Father’s Day is this weekend and it’s tough. Every holiday is tough when you lose a parent, but especially the ones meant just for them.
Last year, I thought Father’s Day was rough, but my dad was still here. Dad had been admitted to the hospital on the second day of our honeymoon and we had no idea until the last night of our cruise when we were back in range of U.S. cell towers. He was still in the hospital on Father’s Day, but I got to call him and talk with him. This year I can’t.
A couple of weeks ago, I ventured into the card aisle on a mission for birthday and sympathy cards during lunch. I like to think that I’m pretty good at shopping for sympathy cards, I know what words brought the tiniest bit of comfort to me and I know that glitter is never appropriate (it’s like fake cheer). While walking through the aisles of cards, I ended up in the Father’s Day section. I thought for about two seconds that I could pick up a card for my father-in-law while I was there… I couldn’t even pick up a card without feeling like I was going to burst into tears.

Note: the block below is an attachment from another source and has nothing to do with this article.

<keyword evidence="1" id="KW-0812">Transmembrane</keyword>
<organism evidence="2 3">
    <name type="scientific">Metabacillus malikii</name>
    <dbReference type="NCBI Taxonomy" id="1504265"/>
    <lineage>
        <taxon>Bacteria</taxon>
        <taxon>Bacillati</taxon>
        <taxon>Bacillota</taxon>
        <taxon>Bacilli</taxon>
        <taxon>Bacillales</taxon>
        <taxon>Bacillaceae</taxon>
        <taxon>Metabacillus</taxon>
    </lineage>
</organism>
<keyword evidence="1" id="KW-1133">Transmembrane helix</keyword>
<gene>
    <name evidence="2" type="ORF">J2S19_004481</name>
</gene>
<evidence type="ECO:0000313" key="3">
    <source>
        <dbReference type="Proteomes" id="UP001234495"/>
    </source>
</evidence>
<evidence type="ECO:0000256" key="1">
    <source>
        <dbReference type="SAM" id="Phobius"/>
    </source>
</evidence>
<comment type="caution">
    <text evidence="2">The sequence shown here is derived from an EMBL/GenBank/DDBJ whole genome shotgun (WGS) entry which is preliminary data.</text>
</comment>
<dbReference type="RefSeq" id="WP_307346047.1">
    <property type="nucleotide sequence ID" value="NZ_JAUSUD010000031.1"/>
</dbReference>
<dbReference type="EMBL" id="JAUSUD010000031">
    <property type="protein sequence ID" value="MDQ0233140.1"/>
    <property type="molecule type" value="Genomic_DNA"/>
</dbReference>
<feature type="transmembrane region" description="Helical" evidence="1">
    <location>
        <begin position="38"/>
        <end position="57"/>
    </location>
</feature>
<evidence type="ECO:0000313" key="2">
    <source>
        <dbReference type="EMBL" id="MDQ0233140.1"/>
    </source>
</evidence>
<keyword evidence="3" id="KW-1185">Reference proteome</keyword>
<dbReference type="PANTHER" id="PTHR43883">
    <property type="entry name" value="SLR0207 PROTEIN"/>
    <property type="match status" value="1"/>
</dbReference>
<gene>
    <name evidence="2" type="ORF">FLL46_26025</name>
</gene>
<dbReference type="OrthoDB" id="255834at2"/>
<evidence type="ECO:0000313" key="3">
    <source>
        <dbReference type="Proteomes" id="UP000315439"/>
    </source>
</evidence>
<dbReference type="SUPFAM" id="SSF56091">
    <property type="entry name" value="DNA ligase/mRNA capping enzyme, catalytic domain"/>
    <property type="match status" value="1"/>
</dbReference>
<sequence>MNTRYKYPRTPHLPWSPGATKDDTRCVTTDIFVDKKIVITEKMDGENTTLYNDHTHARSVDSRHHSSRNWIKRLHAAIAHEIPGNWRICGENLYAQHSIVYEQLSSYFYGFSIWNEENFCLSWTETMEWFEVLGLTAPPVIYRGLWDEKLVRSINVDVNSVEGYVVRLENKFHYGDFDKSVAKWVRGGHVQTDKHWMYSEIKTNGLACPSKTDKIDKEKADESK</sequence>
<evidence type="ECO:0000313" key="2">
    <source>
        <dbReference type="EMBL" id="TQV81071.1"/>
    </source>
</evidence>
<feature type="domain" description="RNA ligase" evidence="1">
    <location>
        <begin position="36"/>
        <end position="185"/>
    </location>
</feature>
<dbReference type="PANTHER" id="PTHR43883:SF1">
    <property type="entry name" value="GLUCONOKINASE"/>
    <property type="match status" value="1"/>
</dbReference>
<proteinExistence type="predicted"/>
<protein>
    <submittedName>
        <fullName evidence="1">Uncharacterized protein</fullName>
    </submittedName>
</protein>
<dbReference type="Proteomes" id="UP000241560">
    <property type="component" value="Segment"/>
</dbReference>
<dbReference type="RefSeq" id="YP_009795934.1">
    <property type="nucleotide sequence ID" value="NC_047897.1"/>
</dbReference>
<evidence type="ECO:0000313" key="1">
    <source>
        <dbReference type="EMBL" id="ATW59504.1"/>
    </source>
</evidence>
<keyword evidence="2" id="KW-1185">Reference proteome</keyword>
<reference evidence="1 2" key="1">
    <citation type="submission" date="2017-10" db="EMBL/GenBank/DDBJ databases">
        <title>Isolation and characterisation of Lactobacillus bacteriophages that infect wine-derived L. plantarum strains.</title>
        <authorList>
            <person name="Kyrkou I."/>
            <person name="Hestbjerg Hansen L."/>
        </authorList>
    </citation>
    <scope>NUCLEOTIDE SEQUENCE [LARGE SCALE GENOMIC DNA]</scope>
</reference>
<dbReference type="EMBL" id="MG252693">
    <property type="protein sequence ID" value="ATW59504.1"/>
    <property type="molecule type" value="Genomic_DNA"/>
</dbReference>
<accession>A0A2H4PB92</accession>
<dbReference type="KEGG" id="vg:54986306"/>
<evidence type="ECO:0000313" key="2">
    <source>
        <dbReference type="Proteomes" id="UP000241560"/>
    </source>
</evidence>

Although nice, none of the commemorative ornaments, Relay for Life luminaries or photographs can take away the ache associated with missing your father.
I’m sad that my dad isn’t a part of what’s happening in my life now, but I’m also grateful that he was able to be there for so much. I was a senior in high school when my dad was diagnosed with stage four, metastatic colon cancer. He was at my high school graduation, he was there when I moved into my dorm, he was at my college graduation, he walked me down the aisle and he was here for me when I got my first job. My dad was there for me in those big moments and his cancer was just along for the ride.
Giving tribute to your dad on Father’s Day is wonderful, but you should treasure him and the role that he plays in your life all year long.